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Archive for Steve Irwin–Animals in the Wild

Our CoExistence with Animals and the Conflicts that Arise:”To Dismay of Inspectors, Prowling Cats Keep Rodents on the Run at City Delis” by By KATE HAMMER (Article published in the New York Times on December 21 2007

FRUSTRATION.jpgI have had cats, dogs, guinea pigs,  and a hamster as pets.  Since I was a  child my mother has had a love of animals.  I have developed a love of animals too. 

If I was a more intelligent human being I would have been able to take up a career as a Veterinarian, or zoologist, or even been   like the poor   deceased  Steve Irwin,   that was so famous for his care and interaction with extremely wild animals ( who died from the accidental Stingray stabbing). 

 I think I got this way of thinking from watching Mutual of Omaha’s “Wild Kingdom,”  or Jacque Cousteau.     One of my all time favorite cable programs is animal planet.  As an adult I have come to love “Animal Planet” on cable. 

I only have a difficult time watching the shows that highlight animal rescue based on animal abuse.  I cannot stomach abuse programs.  I become too emotional.  But I stay glued to the television until the show is over.

  But then I think about how my mother  handily (with my help of course between the ages of 12 and 20 years old–believe it or not!***I used to volunteer and care for or walk animals at the Freeport Animal Shelter)  saved cats and dogs on the streets.  My mother would find organizations that would donate food,  and spay for free and then she would place adds in the news paper to get the “saved animal a home.”  

My mother developed friendships with two women who helped her with “newspaper”, and veterinarian’s that saved animals when injured or treated infections for a cheaper price (since it was based on the animal rescue.) 

My mother would often go to car junk yards and find female dogs that had just given birth to  puppies, or skinny male dogs wandering a neighborhood hungry — and bring them food late at night or early in the morning. 

 My mother was fearless!  My mother never, ever got bit by animal!  Never!  Oh, and neither did I!  Giving an animal space, and time to adjust to you as the helper  takes time….but it can be done.    

 Because   my mother assisted animals as a younger woman as I was growing up,  I feel that it will always be my duty to maintain that mentality as much as possible.  Thus the reason for the following article that I am highlighting here today.   The above title tells it all.  

We as humans have to co-exist with each other and the  around us.  It does appear to be a great idea for bodega owners to use cats to help cut down on the mice and rat populations that generally frequent food stores of any size. 

However,  the discussion on the health code is crucial.  While I was pregnant with my son (who is now 14 years old)  I was told that a pregnant woman should not handle cat feces!

  Well,  even when I was a kid, cleaning the kitty litter box…was my most dreaded chore!  I could not stand the smell and the look of the old fashioned kitty litter box!  I would look at the clumps of waste rolled up in the sandy mixture of the kitty litter box and feel sick to my stomach.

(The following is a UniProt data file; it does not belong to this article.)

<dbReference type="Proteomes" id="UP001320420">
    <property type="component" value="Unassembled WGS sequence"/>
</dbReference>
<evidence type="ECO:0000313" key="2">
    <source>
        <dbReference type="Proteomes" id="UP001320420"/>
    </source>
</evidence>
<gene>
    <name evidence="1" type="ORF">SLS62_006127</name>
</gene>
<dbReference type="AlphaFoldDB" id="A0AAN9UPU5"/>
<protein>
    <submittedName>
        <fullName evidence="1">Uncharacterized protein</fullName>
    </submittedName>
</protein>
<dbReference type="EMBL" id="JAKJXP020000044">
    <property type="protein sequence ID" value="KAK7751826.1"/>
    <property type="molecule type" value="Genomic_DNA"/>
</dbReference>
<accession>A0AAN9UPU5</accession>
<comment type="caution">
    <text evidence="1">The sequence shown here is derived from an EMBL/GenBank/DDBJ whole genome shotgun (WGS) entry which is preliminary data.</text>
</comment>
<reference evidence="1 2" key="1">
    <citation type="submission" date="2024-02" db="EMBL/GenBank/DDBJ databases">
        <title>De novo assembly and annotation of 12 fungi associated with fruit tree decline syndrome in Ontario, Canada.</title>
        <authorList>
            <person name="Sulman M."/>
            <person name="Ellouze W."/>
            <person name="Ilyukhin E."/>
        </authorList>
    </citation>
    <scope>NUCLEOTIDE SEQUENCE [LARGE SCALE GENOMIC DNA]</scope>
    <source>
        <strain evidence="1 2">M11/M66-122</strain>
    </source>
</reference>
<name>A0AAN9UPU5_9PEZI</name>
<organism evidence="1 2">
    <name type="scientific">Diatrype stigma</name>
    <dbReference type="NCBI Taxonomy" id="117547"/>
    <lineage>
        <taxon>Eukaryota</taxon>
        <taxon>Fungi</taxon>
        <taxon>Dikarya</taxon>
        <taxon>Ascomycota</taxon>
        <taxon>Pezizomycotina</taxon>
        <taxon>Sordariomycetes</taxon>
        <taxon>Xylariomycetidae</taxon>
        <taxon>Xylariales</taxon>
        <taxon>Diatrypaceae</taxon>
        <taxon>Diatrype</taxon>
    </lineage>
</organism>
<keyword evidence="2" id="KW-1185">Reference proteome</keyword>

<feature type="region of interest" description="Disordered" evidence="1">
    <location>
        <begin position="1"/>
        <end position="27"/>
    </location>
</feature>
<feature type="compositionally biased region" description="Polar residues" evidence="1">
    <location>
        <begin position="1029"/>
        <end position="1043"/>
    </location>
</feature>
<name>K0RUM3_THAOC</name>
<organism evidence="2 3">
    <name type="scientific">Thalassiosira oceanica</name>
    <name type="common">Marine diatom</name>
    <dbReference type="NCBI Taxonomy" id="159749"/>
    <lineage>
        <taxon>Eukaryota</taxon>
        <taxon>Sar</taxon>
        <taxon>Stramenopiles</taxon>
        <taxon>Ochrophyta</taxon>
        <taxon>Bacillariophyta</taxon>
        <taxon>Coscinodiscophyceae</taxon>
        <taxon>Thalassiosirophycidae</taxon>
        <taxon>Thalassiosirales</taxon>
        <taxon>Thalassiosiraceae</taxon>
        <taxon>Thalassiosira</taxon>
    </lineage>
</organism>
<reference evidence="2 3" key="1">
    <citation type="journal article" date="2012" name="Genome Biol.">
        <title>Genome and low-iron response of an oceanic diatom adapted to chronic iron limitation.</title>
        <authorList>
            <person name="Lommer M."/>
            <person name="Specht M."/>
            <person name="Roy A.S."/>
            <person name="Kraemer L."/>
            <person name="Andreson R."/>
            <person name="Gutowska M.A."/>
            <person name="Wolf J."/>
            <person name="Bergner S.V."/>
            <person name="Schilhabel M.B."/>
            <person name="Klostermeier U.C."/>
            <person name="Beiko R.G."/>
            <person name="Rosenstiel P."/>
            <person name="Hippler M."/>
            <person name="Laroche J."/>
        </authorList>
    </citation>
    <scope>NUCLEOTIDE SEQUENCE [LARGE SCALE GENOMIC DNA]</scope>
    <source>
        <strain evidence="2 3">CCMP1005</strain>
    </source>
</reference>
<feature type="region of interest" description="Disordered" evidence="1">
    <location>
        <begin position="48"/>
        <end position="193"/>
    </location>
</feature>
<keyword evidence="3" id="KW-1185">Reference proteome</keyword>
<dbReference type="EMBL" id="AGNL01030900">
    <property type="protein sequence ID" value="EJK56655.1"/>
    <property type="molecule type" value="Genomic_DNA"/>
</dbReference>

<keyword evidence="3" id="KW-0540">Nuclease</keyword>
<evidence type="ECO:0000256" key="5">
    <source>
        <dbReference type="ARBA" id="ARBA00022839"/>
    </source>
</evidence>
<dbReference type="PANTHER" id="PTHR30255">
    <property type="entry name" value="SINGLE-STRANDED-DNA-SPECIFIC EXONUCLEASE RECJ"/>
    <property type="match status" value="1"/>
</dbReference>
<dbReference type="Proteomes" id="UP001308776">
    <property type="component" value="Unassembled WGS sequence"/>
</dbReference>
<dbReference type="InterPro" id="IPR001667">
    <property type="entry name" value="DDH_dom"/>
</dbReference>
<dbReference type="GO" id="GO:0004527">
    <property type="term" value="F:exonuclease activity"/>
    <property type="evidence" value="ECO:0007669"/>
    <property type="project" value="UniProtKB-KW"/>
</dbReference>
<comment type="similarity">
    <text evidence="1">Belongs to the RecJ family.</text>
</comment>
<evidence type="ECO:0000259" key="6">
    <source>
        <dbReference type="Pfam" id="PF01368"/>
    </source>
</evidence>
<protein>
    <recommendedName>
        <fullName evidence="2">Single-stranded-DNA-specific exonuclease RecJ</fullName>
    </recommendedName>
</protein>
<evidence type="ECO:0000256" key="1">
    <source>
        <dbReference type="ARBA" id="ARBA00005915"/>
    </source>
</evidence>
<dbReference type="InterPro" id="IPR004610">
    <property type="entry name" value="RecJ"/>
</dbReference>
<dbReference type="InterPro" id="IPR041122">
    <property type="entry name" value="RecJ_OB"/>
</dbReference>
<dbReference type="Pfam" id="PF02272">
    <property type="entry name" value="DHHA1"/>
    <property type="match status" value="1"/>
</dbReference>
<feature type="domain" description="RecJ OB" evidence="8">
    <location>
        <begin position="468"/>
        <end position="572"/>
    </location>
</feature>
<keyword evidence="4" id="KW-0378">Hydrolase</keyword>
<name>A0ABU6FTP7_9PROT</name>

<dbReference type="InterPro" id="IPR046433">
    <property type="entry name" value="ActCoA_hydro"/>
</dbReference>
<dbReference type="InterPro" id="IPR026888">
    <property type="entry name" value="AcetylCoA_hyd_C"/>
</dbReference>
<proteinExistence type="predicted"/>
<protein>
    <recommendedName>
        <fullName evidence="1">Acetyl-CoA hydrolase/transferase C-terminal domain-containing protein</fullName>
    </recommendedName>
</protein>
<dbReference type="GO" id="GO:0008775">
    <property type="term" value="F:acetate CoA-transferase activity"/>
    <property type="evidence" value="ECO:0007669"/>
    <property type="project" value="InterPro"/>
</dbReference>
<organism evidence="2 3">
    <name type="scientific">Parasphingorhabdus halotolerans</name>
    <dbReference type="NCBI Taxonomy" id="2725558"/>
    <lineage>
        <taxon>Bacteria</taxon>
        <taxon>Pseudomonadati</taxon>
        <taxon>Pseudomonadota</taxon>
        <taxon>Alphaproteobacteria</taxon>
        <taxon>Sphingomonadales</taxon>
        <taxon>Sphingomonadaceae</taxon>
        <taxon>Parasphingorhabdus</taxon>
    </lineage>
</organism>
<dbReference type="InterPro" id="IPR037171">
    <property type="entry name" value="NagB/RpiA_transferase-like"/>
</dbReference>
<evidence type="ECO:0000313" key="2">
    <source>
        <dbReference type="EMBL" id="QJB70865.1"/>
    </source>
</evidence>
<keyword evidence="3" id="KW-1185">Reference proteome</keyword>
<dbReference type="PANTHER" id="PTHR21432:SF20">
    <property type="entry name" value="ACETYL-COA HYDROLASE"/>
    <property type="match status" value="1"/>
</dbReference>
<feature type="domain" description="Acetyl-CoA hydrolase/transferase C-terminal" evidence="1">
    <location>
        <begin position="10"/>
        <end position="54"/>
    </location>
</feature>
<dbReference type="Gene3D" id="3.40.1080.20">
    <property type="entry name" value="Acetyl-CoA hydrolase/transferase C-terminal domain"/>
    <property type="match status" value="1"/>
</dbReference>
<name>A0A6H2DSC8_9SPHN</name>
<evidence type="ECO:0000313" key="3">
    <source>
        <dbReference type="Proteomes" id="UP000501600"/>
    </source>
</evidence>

—But I understand that the doctors have explained that the bacteria is dangerous to a pregnant human.  Thus my understanding of the Board of Health on the illegal practice of a cat being in a bodega! 

 Question:  Which is worse,  the cat in the store, or the rat on the floor of the store, and in the packages and on the shelves throughout the store ALL NIGHT LONG?  When I was watching Animal Planet station I saw a program called “EXTREME ANIMALS.”  

This program would highlight extreme characteristics of various animals from the tiny to the gigantic!  One night I saw a highlight on rats.  It showed how a rat can “swim” through the pipes of a house and even bore a hole through a household pipe that holds water in your own house.  I could not believe it!

Then you know what happened?  My mothers home,  where we lived at the time had a strange occurrence!  I noticed in the basement,  where lighting was poor,  there were mounds of dirt around by the corners of the finished basement walls and behind the toilet in the basement. 

 I said to myself….where did this stupid dirt come from????  I thought my dog had done something crazy, like bring dirt into the house. 

 But I found the culprit!  It was a rat….or several rats!  My mother as I have written in the past,  owned a very large lot.  Directly behind our piece of land in Springfield Gardens Queens,  there had been an abandoned lot for many, many, many years.  Suddenly money was pouring in from the banks and people developed the land behind our house and built two houses. 

 After the houses were built, now we received the fall out from the rats.  My mothers home was in her possession at that time from the year of 1955 to the year 2006!  Crazy Right???!!!  My mother had that house many years. 

 I was told that rats can eat through the foundation of a house.  I thought that a mole had gotten into the house….but it was a rat. 

 Look,  I will not go any further….just know that I eventually MOVED OUT OF THAT HOUSE!— So in my defense of the store owners who keep cats…..I understand the conflict that they are having.

  If they do not do something and the legal pest control methods do not work…What to do?  What to do?  Rats will RUN YOU OUT OF YOUR OWN HOUSE—IF THEY ARE NOT CONTROLLED! 

 I do not like to “kill any thing”—but let us be realistic.  Safety,  and protection for humans is a must.  But the methods by which we control pests must be evaluated constantly!  

 Read the following article….respond and tell me what you think.  It gives, *excuse the expression…food for thought!

To Dismay of Inspectors, Prowling Cats Keep Rodents on the Run at City Delis

Richard Perry/The New York Times

Holly scares the rodents away at home, a deli in Williamsburg, Brooklyn.

To Dismay of Inspectors, Prowling Cats Keep Rodents on the Run at City Delis

Richard Perry/The New York Times

Holly scares the rodents away at home, a deli in Williamsburg, Brooklyn.

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Published: December 21, 2007